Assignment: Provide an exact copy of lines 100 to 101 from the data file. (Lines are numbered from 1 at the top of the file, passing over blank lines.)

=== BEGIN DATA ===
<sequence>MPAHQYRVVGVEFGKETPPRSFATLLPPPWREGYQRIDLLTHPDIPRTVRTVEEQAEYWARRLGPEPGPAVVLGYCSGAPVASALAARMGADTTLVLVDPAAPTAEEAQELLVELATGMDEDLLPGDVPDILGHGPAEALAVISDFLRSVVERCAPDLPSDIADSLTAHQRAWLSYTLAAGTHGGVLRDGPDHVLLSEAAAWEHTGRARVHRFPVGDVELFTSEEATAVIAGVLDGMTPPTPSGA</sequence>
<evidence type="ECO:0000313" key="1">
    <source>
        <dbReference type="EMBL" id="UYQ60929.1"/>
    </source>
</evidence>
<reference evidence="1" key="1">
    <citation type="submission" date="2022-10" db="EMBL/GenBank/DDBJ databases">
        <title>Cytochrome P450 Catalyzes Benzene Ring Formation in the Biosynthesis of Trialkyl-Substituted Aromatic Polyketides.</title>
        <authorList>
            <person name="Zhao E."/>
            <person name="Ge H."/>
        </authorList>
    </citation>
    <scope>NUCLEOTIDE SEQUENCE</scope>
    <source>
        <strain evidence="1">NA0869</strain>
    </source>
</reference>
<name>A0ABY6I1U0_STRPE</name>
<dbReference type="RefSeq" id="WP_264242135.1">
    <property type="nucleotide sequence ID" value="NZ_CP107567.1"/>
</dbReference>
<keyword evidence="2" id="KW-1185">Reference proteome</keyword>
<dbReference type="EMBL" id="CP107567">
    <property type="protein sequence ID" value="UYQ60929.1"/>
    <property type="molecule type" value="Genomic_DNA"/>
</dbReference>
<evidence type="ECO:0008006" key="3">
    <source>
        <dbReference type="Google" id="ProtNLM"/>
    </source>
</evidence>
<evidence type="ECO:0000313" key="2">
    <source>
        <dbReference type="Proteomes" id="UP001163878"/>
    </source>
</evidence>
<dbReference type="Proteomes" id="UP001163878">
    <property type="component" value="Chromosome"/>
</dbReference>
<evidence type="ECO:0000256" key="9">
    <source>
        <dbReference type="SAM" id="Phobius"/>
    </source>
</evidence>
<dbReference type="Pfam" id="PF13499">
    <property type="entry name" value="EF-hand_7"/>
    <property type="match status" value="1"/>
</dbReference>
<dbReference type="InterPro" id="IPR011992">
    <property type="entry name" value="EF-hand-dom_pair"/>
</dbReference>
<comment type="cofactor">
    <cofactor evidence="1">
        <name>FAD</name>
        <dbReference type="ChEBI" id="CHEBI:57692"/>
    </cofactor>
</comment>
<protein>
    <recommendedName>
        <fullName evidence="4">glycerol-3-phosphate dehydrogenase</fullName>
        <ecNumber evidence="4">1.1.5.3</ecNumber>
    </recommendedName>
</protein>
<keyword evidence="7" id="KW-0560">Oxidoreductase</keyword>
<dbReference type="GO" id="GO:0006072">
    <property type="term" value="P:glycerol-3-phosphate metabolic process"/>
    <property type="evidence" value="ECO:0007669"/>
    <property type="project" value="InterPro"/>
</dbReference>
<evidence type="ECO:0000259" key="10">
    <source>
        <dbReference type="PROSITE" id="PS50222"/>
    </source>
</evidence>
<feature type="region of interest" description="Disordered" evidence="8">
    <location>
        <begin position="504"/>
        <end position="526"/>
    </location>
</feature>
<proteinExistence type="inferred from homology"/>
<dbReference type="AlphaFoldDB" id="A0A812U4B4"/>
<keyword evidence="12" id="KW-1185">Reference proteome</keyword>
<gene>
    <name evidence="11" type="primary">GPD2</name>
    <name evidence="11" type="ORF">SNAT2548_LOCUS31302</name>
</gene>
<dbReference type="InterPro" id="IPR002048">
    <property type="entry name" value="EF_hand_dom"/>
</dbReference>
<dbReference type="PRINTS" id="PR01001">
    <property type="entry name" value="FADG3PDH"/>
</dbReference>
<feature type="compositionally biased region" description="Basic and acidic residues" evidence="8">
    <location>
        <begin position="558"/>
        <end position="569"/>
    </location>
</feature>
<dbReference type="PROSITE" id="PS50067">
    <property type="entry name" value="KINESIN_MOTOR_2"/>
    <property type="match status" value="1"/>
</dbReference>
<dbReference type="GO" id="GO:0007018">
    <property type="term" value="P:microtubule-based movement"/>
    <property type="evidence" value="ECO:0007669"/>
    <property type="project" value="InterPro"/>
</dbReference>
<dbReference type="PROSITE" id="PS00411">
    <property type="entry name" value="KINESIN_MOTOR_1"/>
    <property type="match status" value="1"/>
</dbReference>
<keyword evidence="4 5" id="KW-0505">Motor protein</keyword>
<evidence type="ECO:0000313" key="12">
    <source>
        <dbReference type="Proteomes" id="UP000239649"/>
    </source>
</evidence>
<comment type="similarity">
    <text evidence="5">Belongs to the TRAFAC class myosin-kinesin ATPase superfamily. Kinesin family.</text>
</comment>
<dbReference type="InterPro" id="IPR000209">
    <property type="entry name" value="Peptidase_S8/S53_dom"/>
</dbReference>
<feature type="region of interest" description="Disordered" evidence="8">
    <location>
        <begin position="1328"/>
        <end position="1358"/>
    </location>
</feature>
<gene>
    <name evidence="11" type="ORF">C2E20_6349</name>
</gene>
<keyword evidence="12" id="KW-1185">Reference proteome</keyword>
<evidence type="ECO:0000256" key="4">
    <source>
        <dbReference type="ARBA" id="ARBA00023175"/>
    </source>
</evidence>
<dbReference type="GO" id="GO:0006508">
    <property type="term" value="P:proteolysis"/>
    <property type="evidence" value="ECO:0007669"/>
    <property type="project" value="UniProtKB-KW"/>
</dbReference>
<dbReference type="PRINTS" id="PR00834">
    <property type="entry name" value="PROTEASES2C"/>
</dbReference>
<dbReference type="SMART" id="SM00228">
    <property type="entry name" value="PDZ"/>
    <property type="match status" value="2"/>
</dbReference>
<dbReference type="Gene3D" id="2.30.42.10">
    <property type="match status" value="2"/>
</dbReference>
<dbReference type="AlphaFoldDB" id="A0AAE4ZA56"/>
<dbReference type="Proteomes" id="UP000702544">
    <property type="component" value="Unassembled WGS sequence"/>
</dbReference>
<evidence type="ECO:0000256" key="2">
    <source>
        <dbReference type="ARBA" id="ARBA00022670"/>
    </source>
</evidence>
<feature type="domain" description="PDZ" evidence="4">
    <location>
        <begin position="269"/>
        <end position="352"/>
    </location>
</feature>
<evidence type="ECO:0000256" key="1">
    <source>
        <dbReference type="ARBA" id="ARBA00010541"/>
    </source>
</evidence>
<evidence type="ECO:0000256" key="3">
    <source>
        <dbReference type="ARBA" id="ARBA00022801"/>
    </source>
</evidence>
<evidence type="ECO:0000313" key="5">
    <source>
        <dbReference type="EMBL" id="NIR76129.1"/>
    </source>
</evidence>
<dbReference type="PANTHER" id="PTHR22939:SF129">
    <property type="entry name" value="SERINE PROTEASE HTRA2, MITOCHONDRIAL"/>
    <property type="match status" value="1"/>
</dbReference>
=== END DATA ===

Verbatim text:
    </location>
</feature>